Although trace metals such as copper, zinc and cobalt play a pivotal role in human health, not much is known about how the body uses these elements. A better understanding of the role and influence of metals could lead to new biomarkers and diagnostic tests for metabolic disorders such as diabetes and nonalcoholic fatty liver disease (NAFLD), says UC Davis professor Marie Heffern, who specializes in bioinorganic chemistry.
The Hartwell Foundation awarded Heffern, an assistant professor in the College of Letters and Science’s Department of Chemistry, a 2018 Individual Biomedical Research Award to study metal micronutrient status as a biomarker and treatment target for obesity and metabolic disease. The award for innovative, early-stage, cutting-edge biomedical research with the potential to benefit children of the United States provides funding for $100,000 of direct cost per year for three years and designation as a Hartwell Investigator.
The Hartwell grant will support Heffern’s work on the role of metals in the endocrine system, a field of research she calls metalloendocrinology. “My hypothesis is that metal status might be an early indicator of metabolic disorders,” said Heffern. “For example, deficiencies in copper are linked to NAFLD in its early stages, when the disease is reversible.” In addition to basic biochemical research on trace metals, Heffern also plans to develop new analytical methods to examine metals in the body. “I’m excited to see what questions can be answered with better tools to measure these metals,” she said.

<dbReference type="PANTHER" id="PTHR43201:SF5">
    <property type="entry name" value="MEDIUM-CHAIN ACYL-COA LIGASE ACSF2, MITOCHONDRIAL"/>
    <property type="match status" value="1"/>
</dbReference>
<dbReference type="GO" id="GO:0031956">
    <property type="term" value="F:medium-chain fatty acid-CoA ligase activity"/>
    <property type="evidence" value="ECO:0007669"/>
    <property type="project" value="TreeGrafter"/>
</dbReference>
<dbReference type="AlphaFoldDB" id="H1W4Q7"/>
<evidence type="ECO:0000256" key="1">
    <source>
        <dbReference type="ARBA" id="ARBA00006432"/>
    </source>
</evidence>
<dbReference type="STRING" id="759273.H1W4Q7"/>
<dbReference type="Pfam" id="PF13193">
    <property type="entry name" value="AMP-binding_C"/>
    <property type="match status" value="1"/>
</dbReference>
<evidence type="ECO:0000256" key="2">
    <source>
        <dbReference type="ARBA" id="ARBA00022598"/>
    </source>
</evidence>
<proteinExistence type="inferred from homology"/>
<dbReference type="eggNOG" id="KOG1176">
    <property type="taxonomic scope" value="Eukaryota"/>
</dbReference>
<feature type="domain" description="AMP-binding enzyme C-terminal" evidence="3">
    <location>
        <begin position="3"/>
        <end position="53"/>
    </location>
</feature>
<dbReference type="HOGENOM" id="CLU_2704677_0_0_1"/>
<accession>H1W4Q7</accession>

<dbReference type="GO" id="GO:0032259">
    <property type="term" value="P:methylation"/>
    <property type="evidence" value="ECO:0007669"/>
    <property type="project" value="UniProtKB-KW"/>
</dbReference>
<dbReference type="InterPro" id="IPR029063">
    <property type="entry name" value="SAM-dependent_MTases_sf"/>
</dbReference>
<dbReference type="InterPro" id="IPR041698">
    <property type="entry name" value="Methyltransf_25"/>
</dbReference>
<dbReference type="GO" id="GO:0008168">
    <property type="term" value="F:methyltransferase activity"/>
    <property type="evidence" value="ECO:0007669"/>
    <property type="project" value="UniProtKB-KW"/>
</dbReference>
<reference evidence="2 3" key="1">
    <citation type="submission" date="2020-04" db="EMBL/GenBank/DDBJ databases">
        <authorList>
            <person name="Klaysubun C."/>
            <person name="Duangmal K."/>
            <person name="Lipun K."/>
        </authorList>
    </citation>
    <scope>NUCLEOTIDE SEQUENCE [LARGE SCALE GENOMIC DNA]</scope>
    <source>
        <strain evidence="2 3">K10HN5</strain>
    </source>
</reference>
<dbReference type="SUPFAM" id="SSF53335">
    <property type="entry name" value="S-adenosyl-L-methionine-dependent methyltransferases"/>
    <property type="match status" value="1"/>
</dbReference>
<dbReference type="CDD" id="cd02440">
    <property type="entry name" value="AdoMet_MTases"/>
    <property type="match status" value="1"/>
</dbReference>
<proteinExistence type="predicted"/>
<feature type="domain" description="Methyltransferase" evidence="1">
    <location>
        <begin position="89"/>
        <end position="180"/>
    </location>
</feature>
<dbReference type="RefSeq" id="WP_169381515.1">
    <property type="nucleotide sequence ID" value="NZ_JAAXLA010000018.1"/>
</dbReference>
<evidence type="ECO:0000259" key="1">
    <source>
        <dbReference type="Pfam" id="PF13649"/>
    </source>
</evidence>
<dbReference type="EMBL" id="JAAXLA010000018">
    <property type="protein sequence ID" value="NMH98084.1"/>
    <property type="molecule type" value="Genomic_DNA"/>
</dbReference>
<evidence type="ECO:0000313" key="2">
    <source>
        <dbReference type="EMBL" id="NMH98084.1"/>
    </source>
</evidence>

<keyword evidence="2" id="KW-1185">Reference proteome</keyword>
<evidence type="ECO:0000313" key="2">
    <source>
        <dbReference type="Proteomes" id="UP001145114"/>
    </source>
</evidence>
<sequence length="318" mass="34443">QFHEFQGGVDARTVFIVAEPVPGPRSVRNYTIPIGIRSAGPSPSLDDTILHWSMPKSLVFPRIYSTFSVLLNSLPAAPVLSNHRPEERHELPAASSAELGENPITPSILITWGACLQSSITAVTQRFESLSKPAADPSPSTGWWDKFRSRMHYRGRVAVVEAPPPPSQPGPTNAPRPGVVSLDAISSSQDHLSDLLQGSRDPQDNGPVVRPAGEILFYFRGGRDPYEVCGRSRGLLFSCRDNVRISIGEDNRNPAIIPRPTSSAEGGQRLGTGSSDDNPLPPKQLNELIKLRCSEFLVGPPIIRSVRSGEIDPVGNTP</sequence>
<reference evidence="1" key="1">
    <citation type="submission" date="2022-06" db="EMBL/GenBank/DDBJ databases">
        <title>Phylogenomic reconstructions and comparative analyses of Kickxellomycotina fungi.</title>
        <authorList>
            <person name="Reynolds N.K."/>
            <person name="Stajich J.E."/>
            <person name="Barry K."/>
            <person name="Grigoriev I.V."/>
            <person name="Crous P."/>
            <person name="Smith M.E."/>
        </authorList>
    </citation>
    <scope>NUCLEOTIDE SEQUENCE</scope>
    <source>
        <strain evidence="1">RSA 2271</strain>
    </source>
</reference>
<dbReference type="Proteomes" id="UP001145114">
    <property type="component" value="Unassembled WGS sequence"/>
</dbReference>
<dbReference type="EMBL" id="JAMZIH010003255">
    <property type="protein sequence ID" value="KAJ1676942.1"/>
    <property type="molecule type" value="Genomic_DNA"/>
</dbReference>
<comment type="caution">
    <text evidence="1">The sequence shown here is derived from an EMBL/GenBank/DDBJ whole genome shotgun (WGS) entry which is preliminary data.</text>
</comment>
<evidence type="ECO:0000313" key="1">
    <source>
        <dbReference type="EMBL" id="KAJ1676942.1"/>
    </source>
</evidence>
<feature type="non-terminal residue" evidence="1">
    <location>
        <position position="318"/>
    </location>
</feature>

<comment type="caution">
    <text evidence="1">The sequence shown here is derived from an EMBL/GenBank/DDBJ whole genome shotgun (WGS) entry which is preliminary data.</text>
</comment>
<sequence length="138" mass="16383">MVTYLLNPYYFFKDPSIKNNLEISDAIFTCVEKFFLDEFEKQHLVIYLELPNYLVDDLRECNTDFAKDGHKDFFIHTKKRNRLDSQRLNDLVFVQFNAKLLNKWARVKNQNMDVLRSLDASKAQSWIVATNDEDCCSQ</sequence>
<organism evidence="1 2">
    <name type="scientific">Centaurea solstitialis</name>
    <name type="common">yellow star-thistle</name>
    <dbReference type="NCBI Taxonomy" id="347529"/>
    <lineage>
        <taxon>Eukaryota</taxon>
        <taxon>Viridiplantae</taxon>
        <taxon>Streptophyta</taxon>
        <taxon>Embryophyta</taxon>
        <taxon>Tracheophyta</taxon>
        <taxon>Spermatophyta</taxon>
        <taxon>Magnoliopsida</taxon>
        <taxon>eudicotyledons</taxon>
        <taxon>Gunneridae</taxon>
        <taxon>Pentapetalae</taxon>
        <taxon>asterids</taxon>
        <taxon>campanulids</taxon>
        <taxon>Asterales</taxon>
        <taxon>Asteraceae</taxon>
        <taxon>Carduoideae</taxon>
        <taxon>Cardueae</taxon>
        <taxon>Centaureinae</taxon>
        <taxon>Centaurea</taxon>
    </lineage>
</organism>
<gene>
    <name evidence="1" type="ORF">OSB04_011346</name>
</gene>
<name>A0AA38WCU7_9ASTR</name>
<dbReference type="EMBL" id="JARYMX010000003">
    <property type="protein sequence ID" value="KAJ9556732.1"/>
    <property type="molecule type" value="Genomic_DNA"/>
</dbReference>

The Hartwell Foundation seeks to inspire innovation and achievement by offering individual researchers financial support to early-stage biomedical research that has not qualified for funding from traditional sources. Each year, the Hartwell Foundation invites its Top Ten Centers of Biomedical Research, and a limited number of other institutions, to participate in a competition for its Individual Biomedical Research Awards that includes other designated institutions eligible for limited participation. UC Davis has been invited to participate every year since 2008, and since 2011 the university has been designated a Hartwell Top Ten Center. Since 2008, a total of 10 UC Davis researchers have received Hartwell awards.
In addition, by having a UC Davis faculty member win a Hartwell award, the university also qualified to receive a Hartwell Fellowship to fund a postdoctoral researcher for specialized training in biomedical research. The fellowship provides $50,000 direct cost per year for two years.
— Becky Oskin, content strategist in the UC Davis College of Letters and Science